> Noism1×SPAC Dramatic dance vol.4 “ROMEO&JULIETS”Sai-no-Kuni Saitama Arts Theater, 2018.9.14-16

Noism1×SPAC Dramatic dance vol.4 “ROMEO&JULIETS”
Sai-no-Kuni Saitama Arts Theater, 2018.9.14-16

Written by Katsuhiko Sakaguchi|2018.9.19

Photo: Kishin Shinoyama

Following up on their 2016 collaboration “La Bayadère”, Niigata-based Noism and the Shizuoka Performing Arts Center (SPAC) have joined hands again. This time, almost as many Noism dancers as SPAC actors are participating. While they are using Prokofiev’s music and a Shakespeare text, this isn’t your average fusion of dance and theater – it is what Jo Kanamori calls “dramatic dance”. Words and movement are used not simply to explain the story. Instead, you might venture that the three elements of story, words, and dance make progress autonomously. As this style varies by the work performed, it is difficult to delineate it clearly, but just as what Pina Bausch’s Tanztheater referred to remained fluid, Kanamori is always on the hunt for new forms.

Photo: Kishin Shinoyama

The first surprise is that as the title suggests, there are several “Juliets”. Five Noism dancers come together to dance as Juliet. You can hardly tell them apart, perhaps because their faces are not clearly visible, making them appear like particles in motion. In contrast, Romeo, played by SPAC’s Morimasa Takeishi, is abundantly self-aware of his persona, but is limited in his movement due to being stuck in a wheelchair. The Juliets, who have only their movement, and Romeo, who speaks while discarding motion, confront each other. As the Juliets cannot answer Romeo’s calls verbally, the voice is lost in their movement. Sometimes they appear to be controlled by the voice’s power, but in the next moment it seems like they easily escape its grip and sprint away. This constant, tense relationship grows more and more frightening as the play goes on.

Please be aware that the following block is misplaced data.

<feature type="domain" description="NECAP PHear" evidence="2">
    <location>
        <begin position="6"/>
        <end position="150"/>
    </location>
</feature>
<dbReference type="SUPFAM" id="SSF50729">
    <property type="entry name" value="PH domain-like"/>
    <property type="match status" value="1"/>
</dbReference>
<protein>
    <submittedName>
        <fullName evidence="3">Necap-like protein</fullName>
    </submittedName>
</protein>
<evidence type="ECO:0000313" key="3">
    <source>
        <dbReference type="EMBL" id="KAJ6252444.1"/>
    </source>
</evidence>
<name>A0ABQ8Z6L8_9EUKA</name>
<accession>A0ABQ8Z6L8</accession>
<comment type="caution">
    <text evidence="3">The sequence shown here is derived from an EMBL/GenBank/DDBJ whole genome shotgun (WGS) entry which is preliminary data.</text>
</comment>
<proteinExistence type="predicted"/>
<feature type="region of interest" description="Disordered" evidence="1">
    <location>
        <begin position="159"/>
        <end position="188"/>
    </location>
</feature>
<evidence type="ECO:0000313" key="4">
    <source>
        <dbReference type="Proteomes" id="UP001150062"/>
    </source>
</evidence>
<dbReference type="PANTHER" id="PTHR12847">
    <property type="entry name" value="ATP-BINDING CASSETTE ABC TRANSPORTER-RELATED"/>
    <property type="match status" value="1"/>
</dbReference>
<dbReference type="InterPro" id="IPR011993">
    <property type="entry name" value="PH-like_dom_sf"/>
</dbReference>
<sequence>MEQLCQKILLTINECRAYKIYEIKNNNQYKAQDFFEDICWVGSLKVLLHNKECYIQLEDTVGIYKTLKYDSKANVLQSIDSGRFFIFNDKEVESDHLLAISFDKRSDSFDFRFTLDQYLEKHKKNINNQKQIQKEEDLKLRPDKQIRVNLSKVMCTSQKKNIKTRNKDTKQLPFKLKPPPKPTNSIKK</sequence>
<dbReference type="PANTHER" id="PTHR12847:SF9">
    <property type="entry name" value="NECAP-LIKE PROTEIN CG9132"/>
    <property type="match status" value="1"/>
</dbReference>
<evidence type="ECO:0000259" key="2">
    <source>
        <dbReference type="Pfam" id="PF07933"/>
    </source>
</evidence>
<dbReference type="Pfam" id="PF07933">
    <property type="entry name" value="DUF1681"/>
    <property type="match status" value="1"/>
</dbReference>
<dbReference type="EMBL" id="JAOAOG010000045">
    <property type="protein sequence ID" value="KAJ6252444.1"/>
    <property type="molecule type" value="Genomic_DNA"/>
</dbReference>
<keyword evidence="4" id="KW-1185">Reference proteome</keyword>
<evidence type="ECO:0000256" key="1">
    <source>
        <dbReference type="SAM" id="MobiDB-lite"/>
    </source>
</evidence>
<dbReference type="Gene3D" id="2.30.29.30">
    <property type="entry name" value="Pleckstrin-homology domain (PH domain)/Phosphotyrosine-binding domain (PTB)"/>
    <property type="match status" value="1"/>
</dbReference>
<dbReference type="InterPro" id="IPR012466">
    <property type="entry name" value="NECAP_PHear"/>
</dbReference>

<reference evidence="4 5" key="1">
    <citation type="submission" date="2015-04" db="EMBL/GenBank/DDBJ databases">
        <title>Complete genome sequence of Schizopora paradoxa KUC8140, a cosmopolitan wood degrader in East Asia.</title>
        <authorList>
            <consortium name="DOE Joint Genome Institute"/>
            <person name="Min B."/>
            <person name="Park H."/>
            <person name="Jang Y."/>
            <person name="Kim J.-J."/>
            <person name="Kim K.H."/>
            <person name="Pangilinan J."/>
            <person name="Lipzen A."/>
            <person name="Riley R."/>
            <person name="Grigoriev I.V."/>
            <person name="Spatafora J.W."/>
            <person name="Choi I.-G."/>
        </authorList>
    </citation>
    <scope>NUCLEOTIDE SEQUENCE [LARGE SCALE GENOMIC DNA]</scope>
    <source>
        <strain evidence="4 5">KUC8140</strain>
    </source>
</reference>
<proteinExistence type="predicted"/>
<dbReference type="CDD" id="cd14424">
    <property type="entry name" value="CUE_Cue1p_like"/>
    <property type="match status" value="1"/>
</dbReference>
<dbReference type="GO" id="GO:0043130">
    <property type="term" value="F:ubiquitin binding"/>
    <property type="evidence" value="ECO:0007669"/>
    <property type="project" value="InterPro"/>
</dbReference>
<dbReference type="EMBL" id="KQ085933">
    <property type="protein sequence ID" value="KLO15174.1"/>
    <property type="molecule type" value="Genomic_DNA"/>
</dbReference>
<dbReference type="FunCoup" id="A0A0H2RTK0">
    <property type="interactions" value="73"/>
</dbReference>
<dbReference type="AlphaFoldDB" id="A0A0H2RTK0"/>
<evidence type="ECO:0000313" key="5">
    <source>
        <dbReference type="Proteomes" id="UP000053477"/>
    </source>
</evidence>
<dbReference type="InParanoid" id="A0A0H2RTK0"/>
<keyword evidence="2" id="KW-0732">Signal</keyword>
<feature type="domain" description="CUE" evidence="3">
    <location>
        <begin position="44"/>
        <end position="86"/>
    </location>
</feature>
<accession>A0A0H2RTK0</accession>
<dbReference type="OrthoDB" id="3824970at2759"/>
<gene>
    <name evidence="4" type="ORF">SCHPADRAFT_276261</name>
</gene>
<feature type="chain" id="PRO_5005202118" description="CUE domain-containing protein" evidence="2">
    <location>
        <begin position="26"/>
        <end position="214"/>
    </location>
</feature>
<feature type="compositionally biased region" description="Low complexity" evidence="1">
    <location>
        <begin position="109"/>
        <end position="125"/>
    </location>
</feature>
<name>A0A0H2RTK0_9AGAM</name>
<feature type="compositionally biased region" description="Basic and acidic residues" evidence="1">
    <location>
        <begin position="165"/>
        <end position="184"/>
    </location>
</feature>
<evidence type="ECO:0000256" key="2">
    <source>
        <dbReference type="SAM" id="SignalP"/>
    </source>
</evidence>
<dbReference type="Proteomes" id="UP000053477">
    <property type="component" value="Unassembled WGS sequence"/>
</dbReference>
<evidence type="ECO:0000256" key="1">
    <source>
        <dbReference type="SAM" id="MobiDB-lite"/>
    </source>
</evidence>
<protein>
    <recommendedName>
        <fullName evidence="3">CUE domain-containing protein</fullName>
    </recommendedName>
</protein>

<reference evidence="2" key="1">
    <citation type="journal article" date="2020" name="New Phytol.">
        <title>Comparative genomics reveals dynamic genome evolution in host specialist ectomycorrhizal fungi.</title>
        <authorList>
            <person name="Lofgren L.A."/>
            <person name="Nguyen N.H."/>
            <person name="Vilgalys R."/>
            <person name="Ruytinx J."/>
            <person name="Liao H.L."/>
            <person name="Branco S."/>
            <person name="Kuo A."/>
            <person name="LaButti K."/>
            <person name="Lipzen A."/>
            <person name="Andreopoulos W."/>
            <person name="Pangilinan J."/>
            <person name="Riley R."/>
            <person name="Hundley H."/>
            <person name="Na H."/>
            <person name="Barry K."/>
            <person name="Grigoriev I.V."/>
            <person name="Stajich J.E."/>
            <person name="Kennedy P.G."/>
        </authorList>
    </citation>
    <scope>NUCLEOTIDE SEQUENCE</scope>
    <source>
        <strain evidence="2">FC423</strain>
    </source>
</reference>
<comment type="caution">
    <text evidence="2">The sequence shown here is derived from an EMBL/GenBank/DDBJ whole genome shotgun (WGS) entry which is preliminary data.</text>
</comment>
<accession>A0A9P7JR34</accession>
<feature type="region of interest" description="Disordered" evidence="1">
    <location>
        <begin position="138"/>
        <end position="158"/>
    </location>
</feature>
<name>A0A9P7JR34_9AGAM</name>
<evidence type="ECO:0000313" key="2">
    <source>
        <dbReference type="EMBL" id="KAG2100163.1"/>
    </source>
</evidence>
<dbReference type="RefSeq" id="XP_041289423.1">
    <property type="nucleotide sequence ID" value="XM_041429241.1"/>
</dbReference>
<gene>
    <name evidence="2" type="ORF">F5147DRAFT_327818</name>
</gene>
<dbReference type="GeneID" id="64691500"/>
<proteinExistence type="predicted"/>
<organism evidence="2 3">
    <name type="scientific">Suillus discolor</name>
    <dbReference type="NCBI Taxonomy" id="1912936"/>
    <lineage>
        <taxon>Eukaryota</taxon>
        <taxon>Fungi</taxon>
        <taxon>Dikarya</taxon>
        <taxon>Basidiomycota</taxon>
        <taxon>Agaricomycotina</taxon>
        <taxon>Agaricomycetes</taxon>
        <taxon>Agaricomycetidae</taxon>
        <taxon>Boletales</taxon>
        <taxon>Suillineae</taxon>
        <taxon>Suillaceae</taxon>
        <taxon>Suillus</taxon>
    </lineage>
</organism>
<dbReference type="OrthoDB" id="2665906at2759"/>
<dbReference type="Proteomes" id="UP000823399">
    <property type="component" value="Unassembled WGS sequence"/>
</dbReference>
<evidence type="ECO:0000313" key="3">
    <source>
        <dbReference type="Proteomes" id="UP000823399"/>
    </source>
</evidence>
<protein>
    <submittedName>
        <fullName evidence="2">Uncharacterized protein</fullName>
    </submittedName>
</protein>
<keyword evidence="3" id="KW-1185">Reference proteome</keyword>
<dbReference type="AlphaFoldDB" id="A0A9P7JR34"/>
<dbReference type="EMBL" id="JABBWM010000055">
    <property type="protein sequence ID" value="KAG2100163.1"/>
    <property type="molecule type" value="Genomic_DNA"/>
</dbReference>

Photo: Kishin Shinoyama

Another reason for the growing tension is the somehow disquieting movement of Sawako Iseki on the side. Iseki’s role is apparently that of Rosaline, a woman Romeo was in love with before he knew Juliet, but this character does not appear in the original play. While supposedly a minor character, her dancing creates distinct, powerful lines that leave a mark – you’ll actually find out what they mean at the end. Kanamori himself appears as Friar Laurence, moving with a heavy gait filled with an enigmatic force. His is a peculiar appearance, a fixed point for inspiring movement in everyone else, a core being concealing all movement and possessing fearsome power.

Photo: Kishin Shinoyama

Both the performers’ all-white costumes and the stage sets exude an uncorrupted beauty at times, while giving away a suffocating sense of being exposed to an inescapable light at others. It seems like the story takes place in a hospital. To paraphrase Shakespeare: “All the world’s a hospital, and all the men and women merely patients.” Kanamori is trying to give his piece perspectives that include even the oppressive. A terrible abyss awaits right next to a beautiful movement. You really feel the hopes of the Juliets, who continue their endless escape like particles unleashed into the world. “Dramatic dance” is coming ever closer to truly embodying Jo Kanamori’s inner world.

Photo: Kishin Shinoyama


Noism1×SPAC Dramatic dance vol.4 "ROMEO&JULIETS"

Choreography / Directing: Jo Kanamori
Music: Sergei Prokofiev "Romeo and Juliet"
Costume: Yuima Nakazato
Stage design: Dan Sunaga, Tsuyoshi Tane
The original work: William Shakespeare "Romeo and Juliet"
Performance: Noism1+SPAC


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坂口勝彦 Katsuhiko Sakaguchi

Dance critic, Intellectual historian. Editorial board of Theatre Arts magazine. Co-director of “Maiboku no kai”. In 2017, publications include, Takaya Eguchi and Misako Miya’s Modern Dance Group Touring in the Battlefront (co-authored), the translation of John Dee’s “Mathematicall Praeface” published in Essential Scientific Writings in Renaissance Europe.